More NonSense: To Explore Strange New Worlds

Star Trek created by Gene Roddenberry
USS Enterprise, image courtesy of Memory Alpha

Last week marked the 45th anniversary of the television premiere of Star Trek. I've loved this show since I first watched it on late night television reruns in the 80s. It still remains an enduring passion after all this time. Star Trek was escapist fantasy in the best sense; A constant reminder that there was a larger universe out there than I could ever imagine. And I continue to believe in the value of space exploration and scientific research. While I have come to recognize the limitations of the show itself, its progressive tone, utopian vision, and ethnically diverse cast continue to be a source of inspiration. Star Trek was the first television series to impress on me that science fiction could intelligently address contemporary socio-political issues. And while the formula it originally employed has become stale to downright embarrassing from overuse, Trek's influence can still be felt within the television industry, popular science fiction, and popular culture in general.

Other commentary: David Alan Doane, They Boldly Went, Ryan Paul, Charlie Jane Anders, Ty Templeton,

While it might be awhile before we have a better overall understanding of the influence of 9-11, it would be equally hard to deny that it has had an impact on popular fiction. The event certainly raises questions about the nature of evil, the uses and abuses and limits of power, human rights, and it has inspired new apocalyptic scenarios. I'm of the opinion that the superhero genre would have been popular even if 9-11 didn't happen, but Charlie Jane Anders lists the various ways in which the present glut of superhero movies refer to it. Annalee Newitz does the same with science fiction. Andrew O'Hehir notes how some of the most sucessful film franchises only obliquely refered to 9-11. Matt Zoller Seitz lists various works that were inluenced by 9-11, starting with In the Shadow of no Towers. Paul Gravett discusses two works by Joe Sacco and David B.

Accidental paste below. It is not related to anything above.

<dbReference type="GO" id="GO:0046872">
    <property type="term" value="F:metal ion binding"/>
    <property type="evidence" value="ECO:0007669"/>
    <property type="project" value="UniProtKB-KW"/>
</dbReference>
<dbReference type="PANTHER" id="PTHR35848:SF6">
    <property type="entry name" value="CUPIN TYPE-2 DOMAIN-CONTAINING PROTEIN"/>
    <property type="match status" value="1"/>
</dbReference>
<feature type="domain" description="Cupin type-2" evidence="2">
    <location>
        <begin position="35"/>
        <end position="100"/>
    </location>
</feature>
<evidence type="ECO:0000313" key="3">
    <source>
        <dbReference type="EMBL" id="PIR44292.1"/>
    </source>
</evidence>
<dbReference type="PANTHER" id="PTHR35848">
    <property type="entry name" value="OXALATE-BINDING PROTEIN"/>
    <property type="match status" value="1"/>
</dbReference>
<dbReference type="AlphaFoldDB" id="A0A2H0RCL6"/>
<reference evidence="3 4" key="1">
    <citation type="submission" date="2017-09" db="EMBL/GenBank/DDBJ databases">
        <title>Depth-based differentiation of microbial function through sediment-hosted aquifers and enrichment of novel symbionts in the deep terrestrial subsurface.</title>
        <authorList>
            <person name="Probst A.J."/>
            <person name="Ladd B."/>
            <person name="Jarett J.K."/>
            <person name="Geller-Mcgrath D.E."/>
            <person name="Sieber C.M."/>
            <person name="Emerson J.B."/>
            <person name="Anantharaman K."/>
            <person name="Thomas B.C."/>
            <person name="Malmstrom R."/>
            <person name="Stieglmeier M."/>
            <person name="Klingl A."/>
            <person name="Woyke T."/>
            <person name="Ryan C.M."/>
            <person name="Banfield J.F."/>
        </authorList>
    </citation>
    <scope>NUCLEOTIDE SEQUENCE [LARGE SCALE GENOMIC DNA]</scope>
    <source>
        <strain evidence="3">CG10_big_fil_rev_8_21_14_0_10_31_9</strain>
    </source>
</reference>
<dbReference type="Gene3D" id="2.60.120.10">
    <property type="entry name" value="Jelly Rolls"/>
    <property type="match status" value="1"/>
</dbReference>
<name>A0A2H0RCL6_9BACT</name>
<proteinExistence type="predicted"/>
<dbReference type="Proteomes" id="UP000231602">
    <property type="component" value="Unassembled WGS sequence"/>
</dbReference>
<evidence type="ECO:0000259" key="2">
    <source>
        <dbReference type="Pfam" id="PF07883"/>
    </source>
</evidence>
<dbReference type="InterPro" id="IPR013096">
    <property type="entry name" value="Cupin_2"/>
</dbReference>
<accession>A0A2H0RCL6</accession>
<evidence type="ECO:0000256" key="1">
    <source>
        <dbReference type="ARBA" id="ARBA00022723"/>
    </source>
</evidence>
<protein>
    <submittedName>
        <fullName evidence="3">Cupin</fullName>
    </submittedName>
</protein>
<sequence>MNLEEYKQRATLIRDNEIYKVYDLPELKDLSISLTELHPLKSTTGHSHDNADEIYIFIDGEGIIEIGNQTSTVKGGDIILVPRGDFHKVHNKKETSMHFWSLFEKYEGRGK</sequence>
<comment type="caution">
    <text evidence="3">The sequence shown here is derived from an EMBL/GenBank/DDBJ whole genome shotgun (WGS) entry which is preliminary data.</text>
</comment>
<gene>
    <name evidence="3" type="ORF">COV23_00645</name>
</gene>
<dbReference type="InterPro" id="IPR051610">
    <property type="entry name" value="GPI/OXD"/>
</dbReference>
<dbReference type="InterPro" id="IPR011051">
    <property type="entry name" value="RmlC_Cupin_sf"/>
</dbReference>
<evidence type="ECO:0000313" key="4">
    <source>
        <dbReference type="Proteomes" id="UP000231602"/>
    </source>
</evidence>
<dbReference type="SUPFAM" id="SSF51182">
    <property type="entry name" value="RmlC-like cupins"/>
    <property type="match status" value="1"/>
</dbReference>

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Chris Sims points out that at least some fans also hated the 1987 Batman reboot by Frank Miller.

It's become cliche to argue that superheroes are modern myth, except that they're owned by faceless corporations. Charlie Jane Anders presents a chart tracking this ownership.

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Dave Uzumeri explains what's changed within DC continuity with this week's crop of DC issue #1s.

Jess Nevins on the early history of the shared universe.